A new Tax Policy Center analysis of the Trump administration’s tax framework finds that the outline released this week would reduce federal revenues by $2.4 trillion over the first decade, and by $3.2 trillion over the following decade. Here’s a breakdown of the tax plan’s effects based on the TPC analysis.
Businesses really would get a huge tax cut overall. In the first 10 years, the federal government would lose $2.6 trillion in business tax revenues. Some of that loss would be made up for by increased revenues from individuals: The proposed changes would increase individual tax revenues by $470 billion over the first decade. This represents a substantial shift in the tax burden away from corporations and toward individuals.
Half of the tax benefits on the individual side go to the top 1 percent. TPC found that individual tax bills would fall for all income groups on average, resulting in higher after-tax incomes, though some individuals could see increases, depending on their circumstances:
- In the first year, the average decline in taxes paid would be $1,600, raising after-tax incomes by 2.1 percent.
- The bottom 95 percent of taxpayers would see their after-tax incomes increase by between 0.5 and 1.2 percent in 2018.
- The top 1 percent of taxpayers — with incomes above $730,000 — would see their after-tax incomes rise by an average of 8.5 percent in the first year. The top 1 percent of taxpayers would receive about 50 percent of the total benefit, and the top 20 percent would receive 75 percent of the total benefit.
- Repealing the estate tax would cost $240 billion over the first ten years, and $440 billion over the next decade.
Not everyone benefits. In 2018, 12 percent of taxpayers would see their taxes increase by an average of $1,800. And more than a third of upper-middle income taxpayers, with incomes between $150,000 and $300,000, would pay more, due to the elimination of many itemized deductions.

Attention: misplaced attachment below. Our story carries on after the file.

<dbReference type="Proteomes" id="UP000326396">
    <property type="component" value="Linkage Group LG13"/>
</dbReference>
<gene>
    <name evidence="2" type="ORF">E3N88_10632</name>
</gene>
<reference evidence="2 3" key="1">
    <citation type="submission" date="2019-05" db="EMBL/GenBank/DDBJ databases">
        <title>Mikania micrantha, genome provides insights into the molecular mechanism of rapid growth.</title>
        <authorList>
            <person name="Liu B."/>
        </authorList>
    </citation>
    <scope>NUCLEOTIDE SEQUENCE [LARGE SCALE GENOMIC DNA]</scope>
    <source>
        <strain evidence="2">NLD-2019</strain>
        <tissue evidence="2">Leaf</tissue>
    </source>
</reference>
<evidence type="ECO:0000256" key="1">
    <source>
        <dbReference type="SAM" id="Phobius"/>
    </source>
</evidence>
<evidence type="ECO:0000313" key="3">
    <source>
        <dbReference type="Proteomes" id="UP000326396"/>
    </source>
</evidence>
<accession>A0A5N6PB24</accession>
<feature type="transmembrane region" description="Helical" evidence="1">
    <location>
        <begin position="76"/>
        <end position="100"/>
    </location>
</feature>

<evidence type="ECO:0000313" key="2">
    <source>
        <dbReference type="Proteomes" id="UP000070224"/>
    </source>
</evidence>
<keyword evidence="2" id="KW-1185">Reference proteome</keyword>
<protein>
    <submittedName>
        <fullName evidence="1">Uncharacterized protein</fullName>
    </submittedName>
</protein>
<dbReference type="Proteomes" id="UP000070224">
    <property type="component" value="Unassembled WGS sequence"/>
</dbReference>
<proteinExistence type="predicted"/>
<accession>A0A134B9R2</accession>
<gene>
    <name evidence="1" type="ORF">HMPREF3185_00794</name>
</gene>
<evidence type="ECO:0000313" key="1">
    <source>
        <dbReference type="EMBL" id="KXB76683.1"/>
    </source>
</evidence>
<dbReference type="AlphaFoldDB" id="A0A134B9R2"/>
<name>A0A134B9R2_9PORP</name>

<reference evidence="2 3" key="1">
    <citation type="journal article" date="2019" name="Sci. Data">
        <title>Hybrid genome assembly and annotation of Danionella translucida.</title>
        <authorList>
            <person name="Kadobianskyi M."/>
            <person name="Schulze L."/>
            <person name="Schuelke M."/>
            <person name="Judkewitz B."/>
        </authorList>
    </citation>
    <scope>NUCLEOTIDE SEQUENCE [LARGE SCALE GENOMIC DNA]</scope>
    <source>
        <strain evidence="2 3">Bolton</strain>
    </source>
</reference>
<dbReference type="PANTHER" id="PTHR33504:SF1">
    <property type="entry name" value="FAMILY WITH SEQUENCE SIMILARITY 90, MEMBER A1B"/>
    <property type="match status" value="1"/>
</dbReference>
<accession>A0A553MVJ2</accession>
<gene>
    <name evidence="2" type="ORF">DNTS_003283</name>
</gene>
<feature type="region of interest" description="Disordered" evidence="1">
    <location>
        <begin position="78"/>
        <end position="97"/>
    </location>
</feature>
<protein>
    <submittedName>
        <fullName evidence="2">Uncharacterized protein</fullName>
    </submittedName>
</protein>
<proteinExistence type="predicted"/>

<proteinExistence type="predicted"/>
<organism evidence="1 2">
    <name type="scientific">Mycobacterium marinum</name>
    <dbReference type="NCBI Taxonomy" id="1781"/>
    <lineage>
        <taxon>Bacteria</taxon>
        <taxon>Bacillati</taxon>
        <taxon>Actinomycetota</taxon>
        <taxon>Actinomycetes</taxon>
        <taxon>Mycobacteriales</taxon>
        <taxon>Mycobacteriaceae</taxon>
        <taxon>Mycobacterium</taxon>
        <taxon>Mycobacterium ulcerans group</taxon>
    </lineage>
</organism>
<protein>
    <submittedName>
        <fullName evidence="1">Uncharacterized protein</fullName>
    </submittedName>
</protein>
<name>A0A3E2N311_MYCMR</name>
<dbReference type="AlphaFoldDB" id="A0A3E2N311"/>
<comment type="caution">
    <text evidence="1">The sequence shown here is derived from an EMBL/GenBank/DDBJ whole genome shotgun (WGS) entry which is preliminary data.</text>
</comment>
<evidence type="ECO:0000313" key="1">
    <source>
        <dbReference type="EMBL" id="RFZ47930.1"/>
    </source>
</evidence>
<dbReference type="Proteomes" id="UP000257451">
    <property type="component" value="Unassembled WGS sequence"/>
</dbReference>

- By 2027, taxes would rise for about one in four taxpayers, including almost 30 percent of those earnings between $50,000 and $150,000 and 60 percent of those earning between $150,000 and $300,000.
- By the end of the first decade, in 2027, taxpayers between the 80th and 95th income percentiles would see a small tax increase.
- From 2028 to 2037, a majority of upper-middle income taxpayers would see tax increases, due largely to the tax plan’s inflation indexing.
TPC, a joint venture of the Urban Institute and the Brookings Institution, had to make some assumptions in order to do the analysis due to the missing details in the GOP’s blueprint. For example, the framework fails to specify the income levels for the three individual tax brackets of 12, 25, and 35 percent. TPC used the House Republican’s “A Better Way” tax plan from 2016 to fill in those details.
The analysis was done on a static basis, meaning that it did not consider how the economy — and thus tax revenues — would change as a result of the revamped tax code. Republicans argue that any static analysis will fail to capture the positive revenue effects the tax cuts will generate. TPC said it would release additional estimates that include dynamic economic feedback, but it doesn’t expect to see much difference in the analysis.
On net, TPC finds that, even as most people would see their taxes come down, the federal government will be getting more money from individuals and less from corporations – a lot less. This may help explain why many Corporate America seems to be quite enthusiastic about the plan. As Robert Willens, a corporate tax expert, said in The New York Times: “This is much more than I think anyone could have hoped for. I’ve never seen something like this. Taken together, this is the most dramatic and beneficial group of corporate tax reform suggestions we’ve ever had.”